Leadership (Abuja)

6 January 2013

Nigeria: Tertiary Education in Perspective - Any Glimmer of Hope?

opinion

As the new year sets in, Nigerians, have commenced the perfunctory ritual of assessing and analysing the performance of the government in the outgone year. While the jury is still out on that count, a cursory glance through the nation's various media may give an insight into what the verdict will eventually be. There is a near consensus that the government could have done better in various aspects of our national life and development.

This unexpected ray of light is in the education sector, tertiary education to be precise. While most skeptics will want to give lie to this assertion and validly so, given the not so convincing performance of the Jonathan administration in the education sector, this optimism arose from another incident that occurred during the early months of the outgone year.

The ASUU had proceeded on indefinite strike after several warnings to Government to honour and implement the terms of agreement it reached with her in 2007. In breaking the deadlock the GEJ administration decided to take a holistic look at the problems of tertiary education in Nigeria starting with the Universities.

The Government may have been spurred on to take this action owing to the issues that emerged during the negotiation but more disturbing is the fact that Nigerian Universities were merely living on borrowed time afforded them by the interventions of the TETFUND, a government interventionist agency set up to help clean the rot in that sector.

Realising the place of Universities in training the management workforce that would propel the nation's development engine, the administration set up a Committee on Needs Assessment of Nigeria's Public Universities(CNANU) and appointed then Executive Secretary of TETFUND Prof. Mahmood Yakubu as its Chairman.

The choice of Prof. Mahmood must have been deliberate given the intimidating achievements of the TETFUND in that sector under his watch. Prior to his assumption of office as Executive Secretary of TETFUND, no Nigerian University was in the list of 100 ranked universities in Africa for several principal reasons including virtually no resources for research, decay and dearth of infrastructure etc.

The TETFUND following the amendment of the old ETF Act, ensured that enhanced funding was available for designated intervention projects in all beneficiary institutions within the mandate of the Fund. This stride culminated in six Nigerian Universities for the first time breaking into the top 100 ranked Universities in Africa.

The high point of the TETFUND achievement during this period was the provision of funds for research, library development, academic staff training and development, publications of journals, book development, infrastructural development including rehabilitation and renovation, entrepreneurship development, etc in public tertiary institutions within the mandate of TETFUND.

The TETFUND also ensured that the beautiful architectural masterpieces which Nigerian students studying abroad were accustomed to were provided in beneficiary tertiary institutions thereby creating the ambience necessary for conducive teaching, learning and research.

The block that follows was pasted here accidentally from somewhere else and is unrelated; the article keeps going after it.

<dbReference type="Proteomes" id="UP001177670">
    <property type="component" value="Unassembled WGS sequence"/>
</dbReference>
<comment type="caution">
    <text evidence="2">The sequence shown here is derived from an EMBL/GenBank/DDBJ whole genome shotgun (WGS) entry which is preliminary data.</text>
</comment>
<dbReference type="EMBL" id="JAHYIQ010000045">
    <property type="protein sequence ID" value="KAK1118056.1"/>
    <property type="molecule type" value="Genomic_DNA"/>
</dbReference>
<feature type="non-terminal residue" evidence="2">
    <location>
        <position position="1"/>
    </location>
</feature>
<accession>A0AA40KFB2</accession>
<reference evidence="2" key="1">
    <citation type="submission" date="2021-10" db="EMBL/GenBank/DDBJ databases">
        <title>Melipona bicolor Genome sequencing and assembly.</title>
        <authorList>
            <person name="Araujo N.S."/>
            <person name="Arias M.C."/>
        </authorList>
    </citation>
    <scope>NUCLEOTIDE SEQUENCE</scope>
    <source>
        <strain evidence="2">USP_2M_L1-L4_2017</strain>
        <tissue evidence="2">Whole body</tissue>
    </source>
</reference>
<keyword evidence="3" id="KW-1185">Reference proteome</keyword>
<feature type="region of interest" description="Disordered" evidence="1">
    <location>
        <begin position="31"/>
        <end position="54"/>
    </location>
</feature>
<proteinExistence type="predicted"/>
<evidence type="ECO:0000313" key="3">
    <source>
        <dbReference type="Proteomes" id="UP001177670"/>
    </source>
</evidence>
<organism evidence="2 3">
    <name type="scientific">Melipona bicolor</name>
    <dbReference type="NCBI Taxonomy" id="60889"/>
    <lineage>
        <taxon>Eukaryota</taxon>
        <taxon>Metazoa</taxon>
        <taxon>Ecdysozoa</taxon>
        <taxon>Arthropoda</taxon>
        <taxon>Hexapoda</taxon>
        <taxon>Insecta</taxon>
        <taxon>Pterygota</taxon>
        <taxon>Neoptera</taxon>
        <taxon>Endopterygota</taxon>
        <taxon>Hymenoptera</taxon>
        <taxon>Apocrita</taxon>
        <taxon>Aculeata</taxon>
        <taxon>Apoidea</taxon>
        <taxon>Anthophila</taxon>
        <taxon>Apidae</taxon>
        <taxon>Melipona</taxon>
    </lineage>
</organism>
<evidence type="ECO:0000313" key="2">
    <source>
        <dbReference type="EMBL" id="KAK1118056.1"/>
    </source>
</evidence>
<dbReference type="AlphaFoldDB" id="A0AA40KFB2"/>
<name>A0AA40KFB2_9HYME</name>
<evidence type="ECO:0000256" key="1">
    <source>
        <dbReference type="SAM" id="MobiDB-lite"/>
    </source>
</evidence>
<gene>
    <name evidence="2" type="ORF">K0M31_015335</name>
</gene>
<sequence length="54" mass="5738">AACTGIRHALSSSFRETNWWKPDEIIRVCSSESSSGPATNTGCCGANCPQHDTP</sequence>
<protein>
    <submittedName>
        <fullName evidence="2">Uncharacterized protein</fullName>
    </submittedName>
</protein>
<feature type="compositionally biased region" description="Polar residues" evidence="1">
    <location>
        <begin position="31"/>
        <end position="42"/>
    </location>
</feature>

It was to the CNANU that the Government looked up to for guidance on how Nigeria's Tertiary education system can be transformed and delivered. The Committee toured virtually every University in the country and unravelled stunning and embarrassing revelations about the true state of Nigeria's universities.

These revelations were meticulously penned in the committee's report presented to the Federal Executive Council and the National Economic Council .It revealed the extreme decay (including infrastructure) in the Nigerian Universities and made very practical and pragmatic recommendations which if fully implemented and with the necessary will on the part of government has the potential to transform the nation's educational system.

The committee's approach to the assignment and the ingenuity it brought to bare in delivering its points of reference was so evident and poignant that a delighted President Goodluck Jonathan further directed that similar Need Assessment be carried out for Polytechnics and Colleges of Education in Nigeria.

In 2013, it is hoped that the Government will muster the necessary will to face the changes that is needed in the education sector.

This report must not be allowed to go the way of previous reports before it. While we commend the government for setting up the CNANU, it must go one step further by releasing a white paper on the report and implementing aspects of the report that are immediately practicable with timelines.

The Committee may also be requested to stay on and supervise the effective implementation of its recommendations as done in other climes. It is clear that this may be the only opportunity we may have as a nation to get it right owing to the fortune of having a President who also happened to be from the sector. 2013 may just provide a glimmer of hope for tertiary education in Nigeria.

Tochukwu Ohazuruike is of Coalition to Save Education in Nigeria.

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